Just a few days ago, on April 4th, an indexing issue that has caused the de-indexing of various site pages has been reported, which is still on its way to be resolved.
According to data posted by MOZ Marketing Scientist Pete Meyers, it is believed that about 4% of the Google index has been attacked by this bug.
However, it claims that the percentage could be higher as the data was based on merely 23,237 stable URLs.
Since these URLs represent only a tiny proportion of the countless URLs indexed on Google, these figures don’t completely determine the impact that the ‘indexing bug’ has caused.
As Pete added “I’d like more, certainly, but the pattern seems consistent even as we slice and dice the data, which helps. I feel comfortable that this is a set we know well, historically. Happy to share methodology details for anyone who wants to try and replicate.”
Also not all sites have been de-indexed which means you either have your web pages unaffected or maybe lose more than 50% of all your site pages.
This is because each site is approached differently by this indexing bug based on various parameters, likely to be as follows:
- The uniqueness of your content
- The length of your content
- Depth of your content
- The internal structure of your website
- The overall internal management of your website
Even though John Mueller, the webmaster trends analyst at Google tweeted on this matter saying “We had a technical issue on our side for a while there”, also claiming that the process would be now resolved “ and the affected URL’S reprocessed.” , there have been continuing de-indexing reports.
As he also added “One thing to add here- we don’t index all URLs on the web, so even once it is reprocessed here, it would be normal that not every URL on every site is indexed. Awesome sites with minimal duplication help us recognize the value of indexing more of your pages.”
Now what happens if your web pages get de-indexed?
Well, the answer to this question is straight when the users type in a query in Google, they wouldn’t be able to find your web pages on the Search Engine Results Page (SERP). The result is reduced web traffic followed by a slump in sales.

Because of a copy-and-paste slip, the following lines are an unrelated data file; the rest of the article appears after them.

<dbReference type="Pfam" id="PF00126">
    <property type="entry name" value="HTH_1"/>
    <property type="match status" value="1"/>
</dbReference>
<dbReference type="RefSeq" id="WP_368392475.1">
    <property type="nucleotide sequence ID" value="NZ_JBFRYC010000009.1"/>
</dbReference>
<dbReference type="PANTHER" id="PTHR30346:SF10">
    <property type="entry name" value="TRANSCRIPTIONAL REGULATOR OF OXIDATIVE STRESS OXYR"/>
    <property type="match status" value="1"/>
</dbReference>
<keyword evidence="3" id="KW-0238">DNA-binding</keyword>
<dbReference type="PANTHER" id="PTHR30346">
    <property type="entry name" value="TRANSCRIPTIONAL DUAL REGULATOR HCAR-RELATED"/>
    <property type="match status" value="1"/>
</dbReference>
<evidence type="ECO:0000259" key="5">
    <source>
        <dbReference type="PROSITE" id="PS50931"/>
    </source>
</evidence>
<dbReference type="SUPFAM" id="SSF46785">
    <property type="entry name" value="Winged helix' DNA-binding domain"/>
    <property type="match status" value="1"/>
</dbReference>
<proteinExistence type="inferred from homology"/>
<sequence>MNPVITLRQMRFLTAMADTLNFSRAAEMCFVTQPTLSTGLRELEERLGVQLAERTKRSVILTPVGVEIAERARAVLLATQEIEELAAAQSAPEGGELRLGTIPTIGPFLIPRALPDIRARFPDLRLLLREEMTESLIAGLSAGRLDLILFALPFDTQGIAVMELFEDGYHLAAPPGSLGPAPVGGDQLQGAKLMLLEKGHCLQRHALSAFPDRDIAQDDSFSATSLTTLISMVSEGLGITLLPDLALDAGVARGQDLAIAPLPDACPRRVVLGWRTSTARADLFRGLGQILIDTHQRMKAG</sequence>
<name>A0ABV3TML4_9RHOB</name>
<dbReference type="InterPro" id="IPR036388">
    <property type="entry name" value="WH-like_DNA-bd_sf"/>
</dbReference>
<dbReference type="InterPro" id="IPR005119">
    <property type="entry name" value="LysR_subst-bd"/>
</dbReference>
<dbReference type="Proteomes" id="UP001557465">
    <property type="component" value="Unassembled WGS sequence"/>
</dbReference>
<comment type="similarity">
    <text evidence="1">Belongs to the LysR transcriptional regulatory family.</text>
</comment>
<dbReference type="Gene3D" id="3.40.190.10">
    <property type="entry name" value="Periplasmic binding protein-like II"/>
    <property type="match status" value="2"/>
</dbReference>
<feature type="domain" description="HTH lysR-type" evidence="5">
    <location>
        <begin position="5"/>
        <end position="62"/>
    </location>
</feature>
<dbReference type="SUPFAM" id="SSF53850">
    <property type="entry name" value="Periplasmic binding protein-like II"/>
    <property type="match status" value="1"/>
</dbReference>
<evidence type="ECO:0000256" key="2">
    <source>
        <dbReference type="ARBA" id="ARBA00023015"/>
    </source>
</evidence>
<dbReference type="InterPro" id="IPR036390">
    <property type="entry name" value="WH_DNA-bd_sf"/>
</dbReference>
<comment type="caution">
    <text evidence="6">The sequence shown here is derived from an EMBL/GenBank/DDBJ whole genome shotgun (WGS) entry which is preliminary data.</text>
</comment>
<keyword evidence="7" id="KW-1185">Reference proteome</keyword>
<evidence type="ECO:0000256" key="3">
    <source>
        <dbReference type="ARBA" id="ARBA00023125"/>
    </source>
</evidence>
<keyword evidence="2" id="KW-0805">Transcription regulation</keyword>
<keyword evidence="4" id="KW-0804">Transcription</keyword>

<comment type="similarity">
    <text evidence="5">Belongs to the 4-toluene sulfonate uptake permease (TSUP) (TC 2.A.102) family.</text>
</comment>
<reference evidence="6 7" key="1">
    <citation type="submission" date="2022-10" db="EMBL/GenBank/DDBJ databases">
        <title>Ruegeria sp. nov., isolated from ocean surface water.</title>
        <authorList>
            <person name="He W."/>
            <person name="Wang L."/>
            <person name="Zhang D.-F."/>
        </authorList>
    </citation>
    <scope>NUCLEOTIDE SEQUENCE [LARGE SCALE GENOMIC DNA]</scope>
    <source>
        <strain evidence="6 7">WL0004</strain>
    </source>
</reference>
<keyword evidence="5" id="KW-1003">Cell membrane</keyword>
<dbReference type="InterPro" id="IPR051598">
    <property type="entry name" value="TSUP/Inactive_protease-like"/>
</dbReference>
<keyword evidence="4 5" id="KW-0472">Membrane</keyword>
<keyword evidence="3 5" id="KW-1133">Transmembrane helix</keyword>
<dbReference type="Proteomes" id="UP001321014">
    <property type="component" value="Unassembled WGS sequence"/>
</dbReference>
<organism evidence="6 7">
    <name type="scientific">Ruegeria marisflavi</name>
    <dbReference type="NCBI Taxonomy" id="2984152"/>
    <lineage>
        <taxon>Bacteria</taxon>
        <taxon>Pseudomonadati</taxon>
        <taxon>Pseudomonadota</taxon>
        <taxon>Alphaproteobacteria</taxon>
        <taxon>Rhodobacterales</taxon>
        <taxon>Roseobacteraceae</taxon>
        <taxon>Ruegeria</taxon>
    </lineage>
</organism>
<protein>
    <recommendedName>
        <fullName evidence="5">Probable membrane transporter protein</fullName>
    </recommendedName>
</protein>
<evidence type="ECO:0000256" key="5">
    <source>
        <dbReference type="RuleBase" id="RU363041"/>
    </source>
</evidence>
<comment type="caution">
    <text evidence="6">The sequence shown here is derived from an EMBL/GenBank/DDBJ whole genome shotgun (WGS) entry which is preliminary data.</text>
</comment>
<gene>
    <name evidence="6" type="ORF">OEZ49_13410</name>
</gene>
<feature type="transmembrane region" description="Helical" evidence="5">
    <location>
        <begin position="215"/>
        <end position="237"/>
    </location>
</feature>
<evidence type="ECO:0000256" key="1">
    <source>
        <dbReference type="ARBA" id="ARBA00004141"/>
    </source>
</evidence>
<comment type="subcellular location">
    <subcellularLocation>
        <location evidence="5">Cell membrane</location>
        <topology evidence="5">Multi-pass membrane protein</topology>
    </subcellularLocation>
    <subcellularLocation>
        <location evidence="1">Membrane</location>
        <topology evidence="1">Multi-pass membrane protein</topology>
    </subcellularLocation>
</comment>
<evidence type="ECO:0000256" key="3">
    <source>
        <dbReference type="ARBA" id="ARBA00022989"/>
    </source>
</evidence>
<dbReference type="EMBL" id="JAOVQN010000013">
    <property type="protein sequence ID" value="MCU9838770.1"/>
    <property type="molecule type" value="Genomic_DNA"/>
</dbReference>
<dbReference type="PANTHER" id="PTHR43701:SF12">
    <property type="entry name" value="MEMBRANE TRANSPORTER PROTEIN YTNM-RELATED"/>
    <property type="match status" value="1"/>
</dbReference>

This not only blocks your way to reach the target audience but also can be critical for generating valuable leads and sales.
This organic web traffic is the driving factor for a website to make it to the most desired ‘top search results’.
HERE’S WHAT TO DO ABOUT THIS
- Check whether your web pages have been indexed on the Google Search Console, as you must recognize that the Google webmaster tool would has a technical issue to deal with.
- Well , here’s to how to check if your website has been de-indexed:
- Firstly, type “site: yourdomain.com” in Google and if your homepage is not the first thing to display, this means your site has been de-indexed.
- After this, open the Google Webmasters Tool and type in the full domain address such as “https://www.99traffictools.com”
- If case of the de-indexed home page there would be a “request indexing” option that appears on the bottom right.
- For the time being, it is preferred not to send your client reports until this problem is fully resolved.
- If you notice any changes in the in the URL Inspection tool or in the index coverage reports and enhancement reports it is better to keep calm until Google confirms the issues.
HERE’S WHAT TO TAKE FROM THIS
As the saying goes “to not put all your eggs in one basket” it is always suggested to branch out your content in different site pages.This not only helps expand your web traffic but also brings in more organic traffic to your website.